I read the statement of the Embassy of Iran in Brasilia with astonishment. I felt pity for a government whose only resort against the public opinion towards its atrocities against its own people is lying and distorting the truth. When accused of banning Paulo Coelho’s books in Iran, they not only deny the facts, but also they lie to accuse a witness to an unspeakable crime. Anyone who shows the slightest amount of criticism towards the government of Mr. Ahmadinejad, is accused of working for the US and Israel, even the founders of the Islamic Republic have received such accusations.
I have already explained the circumstances of Neda’s death, several times. In response to these accusations with regards to Neda, I refer you to my statement a few days after the murder.
The people and the public opinion already knows who committed this crime.
With regards to censorship, I would like to ask the government of Iran the following questions:
- Is prepublication censorship (or scrutiny, as you call it) being widely practiced by the Ministry of Culture and Islamic Guidance, against Iran’s international obligations to enforce freedom of expression?
- Have the books The Zahir, By the River Piedra I sat Down and Wept, The Witch of Portobello, Brida, 11 minutes and thousands of other books by international and Iranian authors, including several Nobel Laureates been banned by the Ministry between 2005 and 2010?
- Have hundreds of magazines and newspapers been shut down without any explanation between 2005 and 2010, especially in the past two years?
- Did several people die under torture in the Kahrizak detention centre in the summer 2009?
- Are there several authors, economists, lawyers, journalists, university professors being detained in the Iranian prisons just because of what they said? Doesn’t this amount to censorship?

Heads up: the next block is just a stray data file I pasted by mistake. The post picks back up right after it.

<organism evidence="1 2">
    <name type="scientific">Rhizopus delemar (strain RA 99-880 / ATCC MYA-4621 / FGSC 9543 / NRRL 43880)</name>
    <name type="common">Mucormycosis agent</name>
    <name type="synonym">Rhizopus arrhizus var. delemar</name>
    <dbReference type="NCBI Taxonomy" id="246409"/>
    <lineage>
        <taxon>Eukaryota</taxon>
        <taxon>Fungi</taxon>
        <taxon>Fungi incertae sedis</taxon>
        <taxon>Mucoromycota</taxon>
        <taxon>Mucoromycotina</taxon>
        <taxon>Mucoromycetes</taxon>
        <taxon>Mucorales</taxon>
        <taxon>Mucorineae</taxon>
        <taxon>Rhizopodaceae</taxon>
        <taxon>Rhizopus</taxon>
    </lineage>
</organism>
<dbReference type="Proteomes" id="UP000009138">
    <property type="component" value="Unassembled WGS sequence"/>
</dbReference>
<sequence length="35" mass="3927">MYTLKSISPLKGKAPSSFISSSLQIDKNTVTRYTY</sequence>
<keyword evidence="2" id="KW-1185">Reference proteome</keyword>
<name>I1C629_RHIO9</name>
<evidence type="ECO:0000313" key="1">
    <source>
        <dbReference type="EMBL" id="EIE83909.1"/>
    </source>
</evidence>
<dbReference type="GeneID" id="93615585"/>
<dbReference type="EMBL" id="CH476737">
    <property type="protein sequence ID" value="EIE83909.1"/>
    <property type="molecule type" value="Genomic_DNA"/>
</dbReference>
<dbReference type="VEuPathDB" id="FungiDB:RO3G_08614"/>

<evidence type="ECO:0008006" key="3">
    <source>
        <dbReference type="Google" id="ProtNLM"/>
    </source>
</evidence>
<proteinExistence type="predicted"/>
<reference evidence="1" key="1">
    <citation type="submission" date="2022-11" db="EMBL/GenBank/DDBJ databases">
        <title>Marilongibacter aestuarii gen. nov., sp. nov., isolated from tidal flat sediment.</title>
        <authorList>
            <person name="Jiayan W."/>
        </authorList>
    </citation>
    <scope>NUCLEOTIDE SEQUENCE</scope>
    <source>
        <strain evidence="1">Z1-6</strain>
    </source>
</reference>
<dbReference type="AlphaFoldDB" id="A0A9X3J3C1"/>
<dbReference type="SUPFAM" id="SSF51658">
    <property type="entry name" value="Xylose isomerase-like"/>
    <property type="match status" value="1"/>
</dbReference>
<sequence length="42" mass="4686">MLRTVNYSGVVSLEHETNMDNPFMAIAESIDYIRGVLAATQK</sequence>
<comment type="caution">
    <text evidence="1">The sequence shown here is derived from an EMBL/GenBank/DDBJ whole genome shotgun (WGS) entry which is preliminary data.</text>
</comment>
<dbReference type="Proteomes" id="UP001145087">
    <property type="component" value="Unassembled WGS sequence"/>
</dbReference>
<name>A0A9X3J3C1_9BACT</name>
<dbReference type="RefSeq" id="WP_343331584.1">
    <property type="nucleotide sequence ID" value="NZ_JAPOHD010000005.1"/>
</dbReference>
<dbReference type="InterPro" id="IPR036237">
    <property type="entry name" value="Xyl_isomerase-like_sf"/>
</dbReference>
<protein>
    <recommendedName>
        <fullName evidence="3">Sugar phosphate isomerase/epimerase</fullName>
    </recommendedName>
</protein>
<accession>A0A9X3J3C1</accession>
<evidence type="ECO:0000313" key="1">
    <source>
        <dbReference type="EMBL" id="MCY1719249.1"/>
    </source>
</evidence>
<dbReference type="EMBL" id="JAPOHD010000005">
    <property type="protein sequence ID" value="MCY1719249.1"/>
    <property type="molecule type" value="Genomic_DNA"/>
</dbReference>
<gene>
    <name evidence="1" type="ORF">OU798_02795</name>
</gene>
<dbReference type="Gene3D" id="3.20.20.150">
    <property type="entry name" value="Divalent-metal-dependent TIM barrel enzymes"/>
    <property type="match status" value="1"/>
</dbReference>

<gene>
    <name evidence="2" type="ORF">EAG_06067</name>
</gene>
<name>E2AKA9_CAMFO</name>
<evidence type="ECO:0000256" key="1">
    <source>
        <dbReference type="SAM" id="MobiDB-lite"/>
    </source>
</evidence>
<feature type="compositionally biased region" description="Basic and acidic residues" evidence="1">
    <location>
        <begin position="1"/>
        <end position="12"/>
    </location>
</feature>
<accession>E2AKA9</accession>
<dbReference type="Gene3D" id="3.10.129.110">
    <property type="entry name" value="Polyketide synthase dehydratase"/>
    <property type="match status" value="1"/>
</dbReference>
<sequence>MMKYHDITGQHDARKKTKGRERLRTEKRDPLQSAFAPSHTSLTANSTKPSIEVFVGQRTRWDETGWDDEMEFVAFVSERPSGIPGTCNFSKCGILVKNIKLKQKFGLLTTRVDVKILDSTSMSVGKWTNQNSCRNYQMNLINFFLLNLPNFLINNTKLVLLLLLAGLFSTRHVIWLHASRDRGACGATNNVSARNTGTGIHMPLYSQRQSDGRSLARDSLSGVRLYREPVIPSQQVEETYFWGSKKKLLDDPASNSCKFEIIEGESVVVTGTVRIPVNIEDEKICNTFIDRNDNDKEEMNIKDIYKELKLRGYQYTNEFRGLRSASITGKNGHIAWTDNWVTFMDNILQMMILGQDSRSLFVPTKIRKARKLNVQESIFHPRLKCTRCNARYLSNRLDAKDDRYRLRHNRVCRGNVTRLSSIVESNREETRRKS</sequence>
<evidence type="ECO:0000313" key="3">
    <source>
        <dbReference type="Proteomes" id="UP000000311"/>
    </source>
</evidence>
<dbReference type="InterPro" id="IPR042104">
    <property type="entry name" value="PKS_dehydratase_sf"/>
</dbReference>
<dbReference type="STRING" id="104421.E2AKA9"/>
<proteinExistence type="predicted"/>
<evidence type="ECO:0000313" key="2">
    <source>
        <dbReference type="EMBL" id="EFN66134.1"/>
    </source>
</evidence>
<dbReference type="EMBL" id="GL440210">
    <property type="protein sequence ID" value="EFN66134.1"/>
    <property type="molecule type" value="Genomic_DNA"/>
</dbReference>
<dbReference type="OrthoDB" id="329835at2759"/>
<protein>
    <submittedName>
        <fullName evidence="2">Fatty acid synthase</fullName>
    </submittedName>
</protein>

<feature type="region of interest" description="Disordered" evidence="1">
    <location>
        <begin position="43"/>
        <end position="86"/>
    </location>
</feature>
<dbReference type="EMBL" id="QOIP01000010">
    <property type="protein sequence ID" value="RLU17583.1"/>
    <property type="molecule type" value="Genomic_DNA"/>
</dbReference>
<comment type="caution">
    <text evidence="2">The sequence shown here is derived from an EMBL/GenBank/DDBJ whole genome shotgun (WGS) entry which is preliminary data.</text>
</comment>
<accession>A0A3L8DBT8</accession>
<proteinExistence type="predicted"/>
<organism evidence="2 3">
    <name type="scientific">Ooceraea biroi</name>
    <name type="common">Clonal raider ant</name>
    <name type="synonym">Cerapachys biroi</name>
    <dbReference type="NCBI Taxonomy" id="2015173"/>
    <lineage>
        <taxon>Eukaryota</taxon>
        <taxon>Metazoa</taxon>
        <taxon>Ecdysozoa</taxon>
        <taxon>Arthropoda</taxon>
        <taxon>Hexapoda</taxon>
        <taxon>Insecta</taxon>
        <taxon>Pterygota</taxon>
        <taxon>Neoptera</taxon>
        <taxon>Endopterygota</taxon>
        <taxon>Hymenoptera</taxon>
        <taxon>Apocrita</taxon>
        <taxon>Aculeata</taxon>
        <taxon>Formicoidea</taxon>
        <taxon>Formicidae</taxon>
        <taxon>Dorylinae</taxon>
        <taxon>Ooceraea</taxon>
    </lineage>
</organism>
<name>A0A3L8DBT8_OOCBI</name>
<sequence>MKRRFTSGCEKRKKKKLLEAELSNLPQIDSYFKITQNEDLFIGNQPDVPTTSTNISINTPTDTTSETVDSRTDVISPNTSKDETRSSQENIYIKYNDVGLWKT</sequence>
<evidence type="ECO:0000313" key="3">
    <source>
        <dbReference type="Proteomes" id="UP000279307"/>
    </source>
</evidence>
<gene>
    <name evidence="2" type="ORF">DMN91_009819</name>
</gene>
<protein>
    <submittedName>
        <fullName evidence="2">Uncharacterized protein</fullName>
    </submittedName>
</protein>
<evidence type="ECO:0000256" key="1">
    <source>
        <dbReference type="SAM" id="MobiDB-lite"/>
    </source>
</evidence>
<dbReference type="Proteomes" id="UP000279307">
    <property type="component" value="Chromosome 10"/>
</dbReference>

- Have you banned and cancelled the permission to publish any of Paulo Coelho’s books?
I was informed by someone ‘within’ the Ministry of Culture about the ban on Paulo’s books, and I conveyed the information to Paulo. If the books are not banned, great! If the pressures have made the Ministry to step back and authorize the books, great! If they are lying, shame on them.
Statement made by Arash Hejazi on his blog in response to a statement issued by Iran through their Embassy in Brazil claiming books by Paulo Coelho have not been banned.
Now who do we believe, Arash Hejazi, publisher and translator of Paulo Coelho books in Iran who earlier in the week informed Paulo Coelho that his books were banned in Iran or the evil Mullahs and Ayatollahs who run Iran?
I know who I believe, and it is not the religious extremists who bastardise the people of Iran, especially the women.
Arash Hejazi is the doctor who went to the aid of Neda as she lay dying during the street protests in Iran summer 2009, when the people took to the streets to demand the overthrow of the evil religious extremists who control Iran.
The surprise is not that books by Paulo Coelho have been banned, the surprise is that they were not banned sooner or that publictation was permitted at all.
Iran is now being flooded with Paulo Coelho books in Farsi. Paulo Coelho has placed all his books in Farsi on-line for free download.
– Be Like the Flowing River
– By the River Piedra I sat down and Wept
– Stories for fathers sons and grandsons
– The Devil & Miss Prym
– The Fifth Mountain
– The Gift
– The Love Letters of a Prophet
– The Manual of the Warrior of the Light
– The Valkyries
– The Winner Stands Alone
– The Witch of Portobello
– Veronika Decides to Die
- The Zahir
It is unIslamic, contrary to the Koran, which encourages knowledge, the first word of the Koran is a command to read, not that such a minor matter of freedom is likely to worry the evil Mullahs and Ayatollahs who abuse the Koran for their own ends and give Islam a bad name. [see Reconciliation]
Remember the fall of the Berlin Wall? One totalitarian regime after another fell. That was Eastern Europe and the former communist Bloc. Now it is the turn of the Arab world. One dictator ousted, forced to flee the country. Tunisia has fallen. Now having seen it can be done, people across the Arab World, across the Middle East, including Iran, must take to the streets and liberate their countries.
Arab leaders watch Tunisia with fear. The people of the Middle East watch with delight.
Tunisia has sparked the flame which will sweep clean the Arab world and Iran of corrupt despots. Social media is fanning the flames.
I will save the last words for Paulo Coelho: Fight for your dreams, and your dreams will fight for you.
Top story in The Censorship Daily (Friday 14 January 2011).
Note from the Embassy of The Islamic Republic of Iran in Brazil
Iran bans Paulo Coelho
Paulo Coelho’s books are banned from Iran
Paulo Coelho says Iran bans his books
The Shape of the Table
The Role of Science and Faith in the Development of Civilisations
Social Media Made Tunisian Uprising Possible
Tunisia unrest a wake-up call for the region
Could other Arab countries follow Tunisia’s example?
Should twitter receive the Nobel Peace Prize?
My Life as a Traitor